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Work commences on Lijiang-Shangri-la Railroad

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The Sumtseling Monastery outside of Shangri-la
The Sumtseling Monastery outside of Shangri-la

If all goes according to plan, travelers will be able to reach Shangri-la from Kunming by rail, albeit six years from now. Ground was finally broken on a long-planned train track connecting Lijiang to its northern neighbor, with the ultimate goal of one day linking Kunming to the Tibetan capital of Lhasa.

First announced in 2001, the 1,600-kilometer Kunming-Lhasa Railway (滇藏铁路) was originally expected to take ten years to build. Plans have changed significantly since then and the line is now being built piecemeal — from city to city — instead of all at once. Next up for engineers is the 140-kilometer section of track connecting Lijiang to the city renamed after a mountaintop utopia from the 1933 James Hilton novel Lost Horizon.

The Lijiang-Shangri-la project's 10.4 billion yuan (US$1.7 billion) price tag represents construction costs of 74 million yuan (US$12 million) per kilometer. Such expenses are due to the mountainous terrain through which it will pass. In total, 73 percent of the line will consist of tunnels or bridges as it winds its way north and crosses the Jinsha River.

When finished in 2020, the Lijiang-Shangri-la Railroad (丽香铁路) will accommodate both passenger and freight trains. Provincial planners say it should further expand access for travelers while also opening up mineral-rich areas to further development. These somewhat divergent objectives will "speed up healthy and sustained regional economic and social growth".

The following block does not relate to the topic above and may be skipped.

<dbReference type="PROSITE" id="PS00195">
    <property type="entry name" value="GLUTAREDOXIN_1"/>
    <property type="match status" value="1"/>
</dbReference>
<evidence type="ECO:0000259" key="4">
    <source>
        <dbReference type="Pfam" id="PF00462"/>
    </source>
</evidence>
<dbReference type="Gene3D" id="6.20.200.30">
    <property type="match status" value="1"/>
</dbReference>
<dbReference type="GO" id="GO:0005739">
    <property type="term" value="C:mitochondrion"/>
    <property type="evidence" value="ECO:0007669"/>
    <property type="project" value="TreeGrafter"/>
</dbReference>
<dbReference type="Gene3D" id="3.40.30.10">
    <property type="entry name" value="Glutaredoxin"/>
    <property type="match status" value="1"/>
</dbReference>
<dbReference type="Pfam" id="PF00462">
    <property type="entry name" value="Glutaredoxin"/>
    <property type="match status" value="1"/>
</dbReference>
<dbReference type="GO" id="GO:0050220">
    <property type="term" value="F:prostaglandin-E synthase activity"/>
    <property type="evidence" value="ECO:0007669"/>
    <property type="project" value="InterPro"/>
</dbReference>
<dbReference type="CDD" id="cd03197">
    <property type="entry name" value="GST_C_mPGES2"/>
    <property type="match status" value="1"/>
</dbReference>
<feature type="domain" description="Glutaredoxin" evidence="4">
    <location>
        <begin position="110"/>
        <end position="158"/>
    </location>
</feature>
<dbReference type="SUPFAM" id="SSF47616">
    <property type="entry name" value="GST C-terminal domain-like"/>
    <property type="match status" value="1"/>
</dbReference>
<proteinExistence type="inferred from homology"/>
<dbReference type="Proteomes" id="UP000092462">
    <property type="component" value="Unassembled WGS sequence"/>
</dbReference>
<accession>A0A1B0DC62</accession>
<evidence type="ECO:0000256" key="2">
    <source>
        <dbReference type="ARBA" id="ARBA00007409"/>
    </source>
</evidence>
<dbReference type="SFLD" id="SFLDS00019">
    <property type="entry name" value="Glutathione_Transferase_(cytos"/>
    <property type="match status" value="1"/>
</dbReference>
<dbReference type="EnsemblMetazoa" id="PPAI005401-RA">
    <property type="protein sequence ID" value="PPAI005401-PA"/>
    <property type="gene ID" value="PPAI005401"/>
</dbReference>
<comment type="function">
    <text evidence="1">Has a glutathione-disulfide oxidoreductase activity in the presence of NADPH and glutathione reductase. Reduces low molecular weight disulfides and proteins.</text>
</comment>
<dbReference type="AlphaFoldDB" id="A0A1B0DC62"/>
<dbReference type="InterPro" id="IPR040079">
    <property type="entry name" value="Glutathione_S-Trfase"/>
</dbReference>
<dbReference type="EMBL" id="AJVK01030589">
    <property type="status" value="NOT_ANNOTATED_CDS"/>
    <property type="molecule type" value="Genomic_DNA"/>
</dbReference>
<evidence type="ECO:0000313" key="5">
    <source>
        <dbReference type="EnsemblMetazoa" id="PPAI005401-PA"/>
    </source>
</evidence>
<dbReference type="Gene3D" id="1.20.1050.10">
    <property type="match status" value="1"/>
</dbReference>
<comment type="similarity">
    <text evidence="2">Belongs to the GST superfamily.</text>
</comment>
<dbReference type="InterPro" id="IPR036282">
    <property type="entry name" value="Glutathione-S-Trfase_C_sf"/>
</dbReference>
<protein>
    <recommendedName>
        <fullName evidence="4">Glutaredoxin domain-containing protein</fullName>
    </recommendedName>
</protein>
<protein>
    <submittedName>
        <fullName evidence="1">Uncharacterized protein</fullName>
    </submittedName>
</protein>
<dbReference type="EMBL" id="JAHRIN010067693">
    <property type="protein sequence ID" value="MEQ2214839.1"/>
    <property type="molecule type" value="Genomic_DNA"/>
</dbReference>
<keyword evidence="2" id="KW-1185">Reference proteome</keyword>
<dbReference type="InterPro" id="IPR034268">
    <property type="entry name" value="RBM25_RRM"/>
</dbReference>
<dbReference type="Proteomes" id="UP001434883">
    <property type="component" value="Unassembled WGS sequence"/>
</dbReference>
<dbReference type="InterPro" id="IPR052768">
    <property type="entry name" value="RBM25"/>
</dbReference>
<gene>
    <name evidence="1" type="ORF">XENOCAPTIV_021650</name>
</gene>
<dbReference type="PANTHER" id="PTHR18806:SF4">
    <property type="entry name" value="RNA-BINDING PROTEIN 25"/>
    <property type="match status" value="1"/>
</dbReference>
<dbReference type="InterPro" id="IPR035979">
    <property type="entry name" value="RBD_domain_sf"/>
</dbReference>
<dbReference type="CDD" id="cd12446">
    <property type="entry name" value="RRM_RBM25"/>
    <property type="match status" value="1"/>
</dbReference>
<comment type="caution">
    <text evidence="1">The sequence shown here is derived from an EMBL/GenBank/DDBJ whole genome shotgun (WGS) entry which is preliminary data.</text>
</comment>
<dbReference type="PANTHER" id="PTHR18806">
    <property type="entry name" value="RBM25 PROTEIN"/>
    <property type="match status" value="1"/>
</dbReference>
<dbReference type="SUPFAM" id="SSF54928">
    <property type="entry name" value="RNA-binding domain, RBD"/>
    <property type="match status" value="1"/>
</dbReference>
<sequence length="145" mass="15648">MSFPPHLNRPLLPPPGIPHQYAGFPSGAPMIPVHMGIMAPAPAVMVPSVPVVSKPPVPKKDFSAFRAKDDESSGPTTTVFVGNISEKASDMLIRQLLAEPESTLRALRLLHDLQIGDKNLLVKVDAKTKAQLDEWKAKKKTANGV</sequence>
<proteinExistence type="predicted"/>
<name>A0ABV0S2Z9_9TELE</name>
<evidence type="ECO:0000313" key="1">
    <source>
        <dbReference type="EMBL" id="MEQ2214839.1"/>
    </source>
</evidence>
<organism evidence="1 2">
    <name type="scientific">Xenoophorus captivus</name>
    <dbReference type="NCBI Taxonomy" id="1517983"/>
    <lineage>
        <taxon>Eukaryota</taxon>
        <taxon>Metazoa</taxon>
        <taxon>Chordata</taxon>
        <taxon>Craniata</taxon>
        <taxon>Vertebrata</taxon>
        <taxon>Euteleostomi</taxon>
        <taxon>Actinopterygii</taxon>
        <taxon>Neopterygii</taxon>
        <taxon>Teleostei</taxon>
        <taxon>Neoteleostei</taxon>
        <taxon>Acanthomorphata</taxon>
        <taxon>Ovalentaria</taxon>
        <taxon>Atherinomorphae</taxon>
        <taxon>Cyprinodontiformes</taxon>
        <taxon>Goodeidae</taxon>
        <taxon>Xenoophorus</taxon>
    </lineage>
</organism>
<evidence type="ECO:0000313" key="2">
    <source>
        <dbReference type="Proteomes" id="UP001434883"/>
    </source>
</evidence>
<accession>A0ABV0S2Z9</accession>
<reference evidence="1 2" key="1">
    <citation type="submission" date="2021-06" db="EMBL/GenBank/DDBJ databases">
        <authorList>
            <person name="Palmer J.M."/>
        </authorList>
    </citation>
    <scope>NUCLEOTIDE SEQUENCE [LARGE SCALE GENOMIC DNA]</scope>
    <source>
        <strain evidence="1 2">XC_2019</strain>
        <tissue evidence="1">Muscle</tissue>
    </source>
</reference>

The era of slow but steady rail network expansion in northwest Yunnan began in earnest when the Dali-Lijiang Railroad (大丽铁路) opened in 2009. At that time, work was expected to commence immediately on an extension to Shangri-la — a city once known as Zhongdian. Unexplained delays postponed construction for nearly five years and now Shangri-la is in the process of a wholesale rebuild following a devastating fire earlier this year that destroyed most of its historic old town.

The extension of the Kunming-Lijiang rail line to Shangri-la brings an eventual connection to Tibet once step closer. However, no timetable has been announced for when work on tracks connecting Shangri-la to Deqin, and eventually the Tibetan cities of Bomi, Linzhi and Lhasa, is expected to commence.

It could be quite some time, as China has exercised tremendous patience regarding rail connections to its second-largest administrative region. Originally proposed by the central government in 1950, railroads into Tibet began running more than half a century later when then-president Hu Jintao became the first man ever to arrive in Lhasa by train.

Top image: Heather Hall via Ferreting out the Fun
Bottom image: Baike

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As nice as a train option to Shangrila would be, it's not worth spending a billion rmb x10.

Just returned. If all goes well, the high speed rail (HSR) from Kunming to Shangri-La is scheduled to run next year.

In the second to last paragraph, it's difficult to imagine any trains would run through Deqen ["Deqin"] given its challenging mountain terrains and its "godly mountain" (神山) reputation given by locals. Townsfolk are wary of the environmental degradation caused by over-tourism in the event of a HSR station perched along their sacred Deqen mountain range. Although Shangri-La to Tibet HSR is planned which seemingly passes through that NW direction. An update on that would be appreciated.